Pompeii breakthrough: 2,000-year-old ‘puzzle’ unravelled after scan showed ‘lifelike’ face

Pompeii: Archaeologists discover ceremonial chariot nearby

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The Roman settlement was obliterated by one of the deadliest volcanic eruptions in history when Mount Vesuvius erupted in 79AD. The natural disaster ejected molten rock, pulverised pumice and hot ash at 1.5 million tonnes per second over the city’s 12,000 residents – in what would have been a terrifying ending. But it also covered the city in a blanket of thick material, allowing modern-day scientists to continue to study how events unfolded.

Dr Max Nelson from the University of Windsor is one of them and he detailed during Timeline’s ‘Lost World Of Pompeii’ documentary why the casts continue to baffle and amaze scientists.

He said: “Pompeii is unique in showing the emotions [of] people in their death throes and giving us a real human element that we don’t get anywhere else.

“I think that’s what makes people fascinated by Pompeii. We see them in the context of their living spaces, as they are hiding or trying to leave or they’re rescuing their children.”

But the series explained how a team of scientists were probing 15 bodies found in the east of the city at the time.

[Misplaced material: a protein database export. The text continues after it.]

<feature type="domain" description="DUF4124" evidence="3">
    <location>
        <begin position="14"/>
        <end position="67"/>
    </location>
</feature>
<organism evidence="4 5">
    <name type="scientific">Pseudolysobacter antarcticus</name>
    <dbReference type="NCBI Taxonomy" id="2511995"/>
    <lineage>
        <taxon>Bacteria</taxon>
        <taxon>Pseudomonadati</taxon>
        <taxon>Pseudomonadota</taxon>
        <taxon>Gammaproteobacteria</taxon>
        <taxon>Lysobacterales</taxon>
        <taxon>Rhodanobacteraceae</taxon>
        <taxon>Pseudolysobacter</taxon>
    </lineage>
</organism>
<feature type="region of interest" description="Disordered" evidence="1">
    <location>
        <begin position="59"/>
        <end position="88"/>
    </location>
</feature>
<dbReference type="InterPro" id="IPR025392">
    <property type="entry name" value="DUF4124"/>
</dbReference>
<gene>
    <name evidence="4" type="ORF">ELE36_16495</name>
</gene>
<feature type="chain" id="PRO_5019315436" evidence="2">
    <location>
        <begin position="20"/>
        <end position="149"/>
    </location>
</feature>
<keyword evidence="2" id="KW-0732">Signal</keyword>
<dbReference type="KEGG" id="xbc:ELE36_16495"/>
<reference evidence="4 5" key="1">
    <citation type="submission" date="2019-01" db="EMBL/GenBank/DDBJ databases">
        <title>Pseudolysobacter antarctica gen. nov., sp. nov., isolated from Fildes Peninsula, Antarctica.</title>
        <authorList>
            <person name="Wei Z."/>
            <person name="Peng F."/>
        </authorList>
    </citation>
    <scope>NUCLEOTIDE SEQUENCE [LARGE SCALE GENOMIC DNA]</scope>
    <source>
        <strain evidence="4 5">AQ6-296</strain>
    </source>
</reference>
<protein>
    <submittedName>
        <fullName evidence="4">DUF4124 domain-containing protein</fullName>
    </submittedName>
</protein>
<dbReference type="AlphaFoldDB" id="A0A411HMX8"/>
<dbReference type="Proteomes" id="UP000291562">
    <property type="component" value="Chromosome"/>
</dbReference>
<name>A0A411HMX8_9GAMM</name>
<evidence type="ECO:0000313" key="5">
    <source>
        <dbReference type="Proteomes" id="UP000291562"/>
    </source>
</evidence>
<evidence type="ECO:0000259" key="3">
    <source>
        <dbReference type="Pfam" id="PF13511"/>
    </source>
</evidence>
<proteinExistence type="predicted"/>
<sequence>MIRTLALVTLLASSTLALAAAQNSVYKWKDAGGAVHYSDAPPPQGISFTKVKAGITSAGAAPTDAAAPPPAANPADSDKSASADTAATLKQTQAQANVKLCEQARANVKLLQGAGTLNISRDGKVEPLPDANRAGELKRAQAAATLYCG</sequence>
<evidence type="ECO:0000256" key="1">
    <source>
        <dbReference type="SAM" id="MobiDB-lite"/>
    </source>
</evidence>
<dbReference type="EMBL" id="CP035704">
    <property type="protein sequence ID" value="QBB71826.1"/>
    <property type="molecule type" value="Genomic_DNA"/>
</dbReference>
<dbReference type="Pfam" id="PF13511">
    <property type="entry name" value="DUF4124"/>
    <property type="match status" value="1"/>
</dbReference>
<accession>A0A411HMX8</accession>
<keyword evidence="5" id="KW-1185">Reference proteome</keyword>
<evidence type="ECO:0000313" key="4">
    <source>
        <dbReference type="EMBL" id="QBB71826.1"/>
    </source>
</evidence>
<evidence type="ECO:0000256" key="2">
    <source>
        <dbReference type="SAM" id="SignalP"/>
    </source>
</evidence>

The odd position they were found in had intrigued a team led by archaeologist Professor Llorenc Alapont.

He explained: “It’s very interesting how they found the bodies because we find several groups together.

“Three people together, four people together – it seems that they died maybe helping each other and we want to know what’s happened exactly.”

And the narrator detailed how he hoped to unravel the mystery.

He said in 2018: “Using the latest in high-technology, science may have finally been on the cusp of solving this 2,000-year-old puzzle.

“To do so they are scanning the casts in more detail than ever before, taking high-resolution photographs and then X-Rays of their bones.

“[Prof Alapont] has unlocked personal details of one man’s life.”

Prof Alapont told viewers his team had identified that one of the casts was of particular interest.

He said: “We can see the teeth, we can see about the diet and we know the sex.

“We can know the age from the growing of the bones.

“This man was between 25 and 30, but we want to know the last moments of this person, which we can see in his face.”

Using state-of-the-art technology, the well-preserved sections of the cast were copied and filled to give a detailed image of the man’s face.

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The narrator noted the result was “an image that is moving and strikingly lifelike”.

Prof Alapont added: “When we saw the face we understood a lot things immediately.

“The nose, the mouth – it was someone from the south of Italy, or the north of Africa.

“To give them the human aspect, you feel like you are living the last moments of their lives.”

This week experts also made an impressive discovery of a ceremonial chariot located close to Pompeii.

The four-wheeled carriage was found near a stable where three horses were uncovered back in 2018.

Archaeologists believe it was likely used in festivities and parades, with the find described as “exceptional” and “in an excellent state of preservation”.

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